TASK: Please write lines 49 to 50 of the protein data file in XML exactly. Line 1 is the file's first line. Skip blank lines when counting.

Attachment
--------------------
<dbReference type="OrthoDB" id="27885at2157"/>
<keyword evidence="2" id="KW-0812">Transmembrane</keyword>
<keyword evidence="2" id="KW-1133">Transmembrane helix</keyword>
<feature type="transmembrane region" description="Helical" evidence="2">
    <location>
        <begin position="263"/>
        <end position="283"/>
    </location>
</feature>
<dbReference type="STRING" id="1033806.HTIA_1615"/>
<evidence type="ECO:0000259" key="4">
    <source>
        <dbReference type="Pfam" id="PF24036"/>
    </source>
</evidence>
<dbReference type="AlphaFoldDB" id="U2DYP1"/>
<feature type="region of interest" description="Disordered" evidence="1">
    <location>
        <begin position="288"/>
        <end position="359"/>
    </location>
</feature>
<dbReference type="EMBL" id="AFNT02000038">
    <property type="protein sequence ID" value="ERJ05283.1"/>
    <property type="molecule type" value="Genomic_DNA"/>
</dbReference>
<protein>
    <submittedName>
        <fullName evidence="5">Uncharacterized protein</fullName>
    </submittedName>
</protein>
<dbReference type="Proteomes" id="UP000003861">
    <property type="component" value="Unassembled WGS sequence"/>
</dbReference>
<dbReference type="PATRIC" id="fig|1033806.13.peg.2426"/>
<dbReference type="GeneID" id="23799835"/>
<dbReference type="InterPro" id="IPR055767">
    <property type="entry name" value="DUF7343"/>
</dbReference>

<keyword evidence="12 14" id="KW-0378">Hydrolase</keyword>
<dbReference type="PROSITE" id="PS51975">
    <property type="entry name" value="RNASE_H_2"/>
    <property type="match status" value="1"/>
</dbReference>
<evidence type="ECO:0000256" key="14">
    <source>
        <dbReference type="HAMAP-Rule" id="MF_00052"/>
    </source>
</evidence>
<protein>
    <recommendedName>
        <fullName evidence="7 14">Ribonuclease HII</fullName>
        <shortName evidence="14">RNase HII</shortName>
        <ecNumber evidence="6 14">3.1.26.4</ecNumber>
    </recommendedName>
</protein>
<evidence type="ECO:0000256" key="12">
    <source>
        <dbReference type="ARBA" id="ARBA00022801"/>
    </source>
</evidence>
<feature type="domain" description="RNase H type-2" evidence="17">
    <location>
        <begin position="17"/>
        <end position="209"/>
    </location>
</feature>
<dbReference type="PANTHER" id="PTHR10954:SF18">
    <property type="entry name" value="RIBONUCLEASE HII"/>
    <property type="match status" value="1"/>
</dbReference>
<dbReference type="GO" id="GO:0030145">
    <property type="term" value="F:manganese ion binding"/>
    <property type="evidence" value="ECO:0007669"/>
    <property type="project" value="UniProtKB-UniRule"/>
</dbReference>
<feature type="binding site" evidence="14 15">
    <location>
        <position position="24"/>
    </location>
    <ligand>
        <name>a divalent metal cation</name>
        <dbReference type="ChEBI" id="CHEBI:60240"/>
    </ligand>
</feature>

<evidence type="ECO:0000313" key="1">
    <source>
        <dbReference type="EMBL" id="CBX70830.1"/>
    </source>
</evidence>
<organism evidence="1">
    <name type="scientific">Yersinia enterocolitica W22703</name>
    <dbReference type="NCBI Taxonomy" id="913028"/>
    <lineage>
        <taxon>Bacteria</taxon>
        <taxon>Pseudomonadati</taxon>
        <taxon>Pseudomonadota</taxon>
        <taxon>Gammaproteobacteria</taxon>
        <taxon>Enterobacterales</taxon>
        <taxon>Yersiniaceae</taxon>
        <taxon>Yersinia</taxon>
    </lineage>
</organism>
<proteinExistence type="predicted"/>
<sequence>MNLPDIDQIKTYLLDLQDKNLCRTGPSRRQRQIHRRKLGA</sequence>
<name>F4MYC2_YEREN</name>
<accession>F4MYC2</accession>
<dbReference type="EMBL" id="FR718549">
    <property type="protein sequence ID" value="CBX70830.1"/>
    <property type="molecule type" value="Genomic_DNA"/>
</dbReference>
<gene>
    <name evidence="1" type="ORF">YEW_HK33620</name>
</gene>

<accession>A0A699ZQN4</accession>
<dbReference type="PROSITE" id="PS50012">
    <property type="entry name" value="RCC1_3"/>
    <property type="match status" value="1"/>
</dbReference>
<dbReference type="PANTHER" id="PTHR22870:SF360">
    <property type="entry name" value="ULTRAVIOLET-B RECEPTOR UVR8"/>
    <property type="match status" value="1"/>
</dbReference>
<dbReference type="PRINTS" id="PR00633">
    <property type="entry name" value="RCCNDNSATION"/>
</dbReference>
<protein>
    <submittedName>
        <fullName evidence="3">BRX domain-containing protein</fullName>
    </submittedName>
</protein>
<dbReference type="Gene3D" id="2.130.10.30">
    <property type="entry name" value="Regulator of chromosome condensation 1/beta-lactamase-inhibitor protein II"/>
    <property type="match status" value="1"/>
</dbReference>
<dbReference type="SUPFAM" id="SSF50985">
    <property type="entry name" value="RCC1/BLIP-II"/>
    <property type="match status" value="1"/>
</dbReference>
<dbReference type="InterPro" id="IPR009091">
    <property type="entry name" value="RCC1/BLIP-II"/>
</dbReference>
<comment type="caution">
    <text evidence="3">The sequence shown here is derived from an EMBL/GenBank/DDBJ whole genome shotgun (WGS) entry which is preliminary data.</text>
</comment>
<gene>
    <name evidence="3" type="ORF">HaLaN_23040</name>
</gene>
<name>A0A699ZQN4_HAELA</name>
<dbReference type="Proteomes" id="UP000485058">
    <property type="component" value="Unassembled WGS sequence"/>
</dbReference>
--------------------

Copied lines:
</evidence>
<protein>